At a news conference, Geithner also expressed optimism that summit partners would endorse the broad outlines of a U.S. proposal to deal with huge imbalances in the global economy such as large trade surpluses in China and record budget deficits in the United States. He also said the U.S. supports China's efforts to gain greater voting rights in the International Monetary Fund over the reservations of European nations, who would lose influence.
Given the rise of China's economic powers, "it's the right thing," and Europe recognizes that, Geithner said.
World leaders descended on the comeback city of Pittsburgh to debate how to nurture a recovering but still-wobbly global economy. Nerves are still on edge, but this summit of the world's 20 leading economies seems free of the crisis atmosphere that hung over the past two - despite the clashes between protesters and police.
The treasury secretary said the G-20 countries had reached a consensus on the "basic outline" of a proposal to limit bankers' compensation by the end of this year. He said it would involve setting separate standards in each of the countries and would be overseen the Financial Stability Board, an international group of central bankers and regulators.
Until now, European countries had pressed harder than the U.S. for limits.
"We want to have very strong standards to limit the risks that compensation practices" encourage, Geithner said.
The issue of compensation has been one of the more difficult ones facing the summit.
Europeans in particular pressed for strict limits on salaries and bonuses for executives of financial institutions to keep them from being rewarded for the risky practices that contributed to the financial crisis.
"Europeans are horrified by banks, some reliant on taxpayers' money, once again paying exorbitant bonuses," said European Commission President Jose Manuel Barroso. Insisting "this is not a witch-hunt against bankers," Barroso said the EU was urging G-20 partners to stop the pay practice, "building on measures already taken in Europe and elsewhere."
The U.S. favors some restrictions but did not want numerical limits and wanted them linked to the health of the companies involved.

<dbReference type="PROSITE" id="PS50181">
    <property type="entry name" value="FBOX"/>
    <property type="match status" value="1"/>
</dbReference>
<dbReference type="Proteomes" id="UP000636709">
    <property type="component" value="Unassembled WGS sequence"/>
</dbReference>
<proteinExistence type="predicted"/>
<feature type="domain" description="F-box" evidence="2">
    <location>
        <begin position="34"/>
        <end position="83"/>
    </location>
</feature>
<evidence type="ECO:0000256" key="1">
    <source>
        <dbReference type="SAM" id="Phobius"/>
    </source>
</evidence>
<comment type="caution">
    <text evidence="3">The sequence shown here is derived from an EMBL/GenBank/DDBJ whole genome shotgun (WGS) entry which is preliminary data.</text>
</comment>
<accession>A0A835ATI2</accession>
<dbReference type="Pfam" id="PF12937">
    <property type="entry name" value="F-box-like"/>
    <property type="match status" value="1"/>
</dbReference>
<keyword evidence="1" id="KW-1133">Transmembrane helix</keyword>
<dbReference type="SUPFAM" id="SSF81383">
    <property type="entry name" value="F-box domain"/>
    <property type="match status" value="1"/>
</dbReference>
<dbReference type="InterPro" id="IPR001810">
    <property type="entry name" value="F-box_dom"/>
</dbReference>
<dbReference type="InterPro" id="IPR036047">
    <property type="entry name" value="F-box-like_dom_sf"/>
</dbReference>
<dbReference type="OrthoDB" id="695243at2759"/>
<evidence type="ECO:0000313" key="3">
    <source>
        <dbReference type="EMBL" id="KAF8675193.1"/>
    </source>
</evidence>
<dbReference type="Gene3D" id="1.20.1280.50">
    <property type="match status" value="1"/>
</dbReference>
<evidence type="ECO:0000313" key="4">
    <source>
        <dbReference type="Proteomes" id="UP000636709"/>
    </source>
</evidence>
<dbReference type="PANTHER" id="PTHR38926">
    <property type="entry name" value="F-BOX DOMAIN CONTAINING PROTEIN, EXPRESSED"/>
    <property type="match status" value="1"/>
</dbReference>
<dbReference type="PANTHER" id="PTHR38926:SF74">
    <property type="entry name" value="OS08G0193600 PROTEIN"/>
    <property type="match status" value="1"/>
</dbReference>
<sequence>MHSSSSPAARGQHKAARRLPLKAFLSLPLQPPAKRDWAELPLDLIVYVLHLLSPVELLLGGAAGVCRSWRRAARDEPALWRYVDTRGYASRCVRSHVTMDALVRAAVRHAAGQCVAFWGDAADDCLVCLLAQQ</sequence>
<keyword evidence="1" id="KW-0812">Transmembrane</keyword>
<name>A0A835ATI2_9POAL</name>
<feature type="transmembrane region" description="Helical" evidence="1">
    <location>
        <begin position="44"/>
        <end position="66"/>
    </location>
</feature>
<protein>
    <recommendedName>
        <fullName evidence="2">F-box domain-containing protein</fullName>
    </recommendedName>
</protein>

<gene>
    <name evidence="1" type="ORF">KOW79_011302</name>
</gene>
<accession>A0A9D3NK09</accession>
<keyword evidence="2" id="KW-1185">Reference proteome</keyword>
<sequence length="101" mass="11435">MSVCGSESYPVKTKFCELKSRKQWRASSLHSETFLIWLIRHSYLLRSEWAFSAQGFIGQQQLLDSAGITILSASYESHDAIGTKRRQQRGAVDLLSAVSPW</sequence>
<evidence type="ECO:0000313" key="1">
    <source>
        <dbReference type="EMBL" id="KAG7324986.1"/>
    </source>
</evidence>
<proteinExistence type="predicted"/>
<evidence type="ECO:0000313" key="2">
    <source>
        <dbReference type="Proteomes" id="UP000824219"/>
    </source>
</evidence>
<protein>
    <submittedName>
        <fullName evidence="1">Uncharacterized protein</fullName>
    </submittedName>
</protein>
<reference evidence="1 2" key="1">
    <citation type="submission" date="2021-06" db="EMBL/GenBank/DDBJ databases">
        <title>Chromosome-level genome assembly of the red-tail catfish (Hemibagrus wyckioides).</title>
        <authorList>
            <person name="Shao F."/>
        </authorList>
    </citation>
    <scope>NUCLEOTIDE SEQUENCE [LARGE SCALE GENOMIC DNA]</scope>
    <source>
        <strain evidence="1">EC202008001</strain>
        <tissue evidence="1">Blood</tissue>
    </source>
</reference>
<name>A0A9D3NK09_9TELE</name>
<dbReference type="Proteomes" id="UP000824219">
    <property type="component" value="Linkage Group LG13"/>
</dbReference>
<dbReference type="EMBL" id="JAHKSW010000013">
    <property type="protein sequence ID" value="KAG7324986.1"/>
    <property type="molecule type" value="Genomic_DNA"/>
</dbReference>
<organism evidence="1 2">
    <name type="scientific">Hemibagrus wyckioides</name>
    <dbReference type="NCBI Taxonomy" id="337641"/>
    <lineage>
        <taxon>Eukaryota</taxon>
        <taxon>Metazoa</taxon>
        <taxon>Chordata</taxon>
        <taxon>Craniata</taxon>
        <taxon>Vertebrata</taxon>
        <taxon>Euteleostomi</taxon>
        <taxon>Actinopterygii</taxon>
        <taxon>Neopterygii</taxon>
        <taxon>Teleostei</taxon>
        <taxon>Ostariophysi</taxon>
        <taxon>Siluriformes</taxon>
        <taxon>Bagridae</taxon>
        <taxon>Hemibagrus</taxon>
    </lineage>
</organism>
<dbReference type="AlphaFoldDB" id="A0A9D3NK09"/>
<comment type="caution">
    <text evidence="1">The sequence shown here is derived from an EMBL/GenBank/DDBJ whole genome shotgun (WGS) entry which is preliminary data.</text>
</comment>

Geithner said that on Friday, the concluding day of the summit, "you will see a really far-reaching, pretty detailed set of standards."
He said that summit partners "made it clear that we are going to move in each country to put in place the mix of regulations, laws, advisory measures that are necessary to give those standards force."
The treasury secretary also reported progress in getting G-20 nations to go along with President Barack Obama's proposal to move toward eliminating government subsidies on fossil fuels such as oil, coal and natural gas that contribute to global warming.
Obama, who arrived from U.N. meetings in New York at mid-afternoon Thursday, chose Pittsburgh as the summit site because the formerly struggling Rust Belt city has transformed itself economically into a rebounding, environmentally conscious community with a diversified economy.
It is the third time within a year that the G-20 leaders have met to deal with the global financial meltdown.
Protests notwithstanding, the atmosphere is a lot more relaxed than at the fear-driven sessions in Washington last November and in London in April. Still, the global recovery remains fragile, with many big financial institutions under strain.
British Prime Minister Gordon Brown, speaking with reporters in New York before heading to Pittsburgh, said he hoped the group would agree to a new compact on jobs and growth. He warned, as President Barack Obama has, that nations should not move to quickly to end low-interest rates and stimulus spending packages.
"The recession is not automatically over," Brown said.